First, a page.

I applied to 10 colleges and ended up choosing Smith for two primary reasons. First, Smith's campus school is a great resource for my major in elementary education. Second, I knew I did not want to be isolated on a campus, and Northampton offers many cute shops and good restaurants.
As soon as I arrived at Smith, I experienced how friendly the professors are. They really encourage you to come to office hours and are happy to help. The workload is very manageable if you use your time well.
The houses are my favorite aspect of Smith. As opposed to dorms, the house system places an emphasis on community, and I've met people from all over the world. My neighbor is from Paraguay; she helped me with Spanish last semester.
In high school, I felt like I was growing through my friends. Smith has given me the opportunity to get to know myself, which has been an invaluable experience.
What drew me to Smith was the fact that I could swim competitively and get a great education. I'll be a tri-captain of the swim team this year. Another pull was the STRIDE program that allowed me to do research as a first-year student. I was concerned about Smith being a women's college, but when I visited, I saw how much fun the students had.
The open curriculum at Smith has allowed me to pursue a rigorous science major and complete pre-med requirements while exploring other areas of interest. I received a Smith Undergraduate Research Fellowship as a sophomore and spent the summer researching under the guidance of Kevin Shea, associate professor of chemistry. I want to do an honors thesis as a senior. First, though, I'll be spending a semester of my junior year in Cordoba, Spain. I made a great choice coming to Smith.
I'm a French major and a Spanish minor who is also fulfilling premed requirements. I've been told by professionals and graduate school admissions staff to do what truly interests me as an undergraduate rather than what looks good on an application or resume. So, I am studying languages, and I'm a leader in a number of campus organizations.
Last summer I was in Seattle for the Summer Medical and Dental Education Program, which is geared toward minority premed undergraduate students. That was one of my great Smith experiences. In January, I traveled to the Dominican Republic with a group of UMass nursing students to work in the maternity ward at a public hospital. In the fall, I'll go to Geneva for my junior year.
I love Smith but I know it isn't the right choice for everyone. I think, though, that if you are self-directed, it's a place where you can really blossom.
I'm the first person in my family to attend college, so the search process was new to me. I never intended to go to a women's college and only visited Smith while looking at a nearby school. But I loved the campus, the atmosphere and the people I met. I immediately knew it was the place for me.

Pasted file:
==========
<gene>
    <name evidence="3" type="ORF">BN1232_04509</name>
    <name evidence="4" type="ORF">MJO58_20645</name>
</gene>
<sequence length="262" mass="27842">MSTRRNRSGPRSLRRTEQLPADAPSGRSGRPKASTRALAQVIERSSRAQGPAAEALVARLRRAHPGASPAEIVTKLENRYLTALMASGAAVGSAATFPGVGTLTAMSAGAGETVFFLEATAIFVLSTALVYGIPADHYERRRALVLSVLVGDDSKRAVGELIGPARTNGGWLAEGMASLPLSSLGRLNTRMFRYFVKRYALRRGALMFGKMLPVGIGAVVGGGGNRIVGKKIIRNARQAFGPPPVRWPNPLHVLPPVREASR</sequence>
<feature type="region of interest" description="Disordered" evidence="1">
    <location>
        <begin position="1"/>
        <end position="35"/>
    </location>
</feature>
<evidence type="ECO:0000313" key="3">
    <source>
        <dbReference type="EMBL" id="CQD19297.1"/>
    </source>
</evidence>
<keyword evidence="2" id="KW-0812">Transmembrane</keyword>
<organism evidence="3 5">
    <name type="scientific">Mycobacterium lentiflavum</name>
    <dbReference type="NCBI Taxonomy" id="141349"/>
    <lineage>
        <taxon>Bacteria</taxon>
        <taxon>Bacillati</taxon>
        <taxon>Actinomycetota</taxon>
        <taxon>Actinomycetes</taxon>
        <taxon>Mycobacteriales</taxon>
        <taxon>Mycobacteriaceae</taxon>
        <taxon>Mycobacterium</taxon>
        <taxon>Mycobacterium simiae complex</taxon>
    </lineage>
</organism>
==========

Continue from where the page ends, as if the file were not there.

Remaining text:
It makes such a difference to be studying science in a single-sex environment. Students support each other, and Smith offers many opportunities for hands-on experience. After taking Professor Stan Scordilis's cell biology course, I began doing research with him. I spent a summer at Smith studying stress protein localization in muscle.
I participate in debate and Smith Spirit. I'm also the treasurer and social chair for the most amazing house on campus, Scales. Smith is empowering -- it's a privilege to be here.
The Museums Concentration draws on the educational resource of the Smith College Museum of Art's collection of more than 23,000 original works of art, on the expertise of its professional staff, and on the exceptional academic programs of Smith College and the Five Colleges that support learning in this area
The origins of Rally Day can be traced to a series of annual celebrations of George Washington's birthday, the first of which was held at Smith College in February 1876. Over time, these celebrations evolved from essentially social dinners or receptions into daylong college events. The addition of a "rally" to the day in 1894 was eventually reflected in the name Rally Day, first used in 1906. The celebration is now held annually on the third Wednesday in February.
When Kathy Zieja, director of dining services, sought to add some authentic spices to international dining nights in response to student requests, she brought in the experts. Esther Hong '11, whose parents are from Korea, assisted with Korean cuisine; Martin Carrera, owner of La Veracruzana restaurant in Northampton, consulted on recipes of Latin America.
"Smith College has traditionally emphasized the importance of dynamic, diverse and interactive teaching in imparting the principles of the sciences and liberal arts to its high-achieving students," says President Carol T. Christ. "The college considers the teaching of its students to be among its most essential objectives as a leading institution of women's education." The Kathleen Compton Sherrerd '54 and John J. F. Sherrerd Prize for Distinguished Teaching is a visible symbol of Smith's commitment and dedication to superior pedagogy.
The Noteables celebrate Mountain Day a capella style.
The tradition of Friday afternoon tea, where students mark the end of a busy week with snacks and tea, stretches back more than 100 years. Nanci Young, Smith College archivist, has been delivering tea talks about the history of the student houses since 1998, when she first arrived at Smith.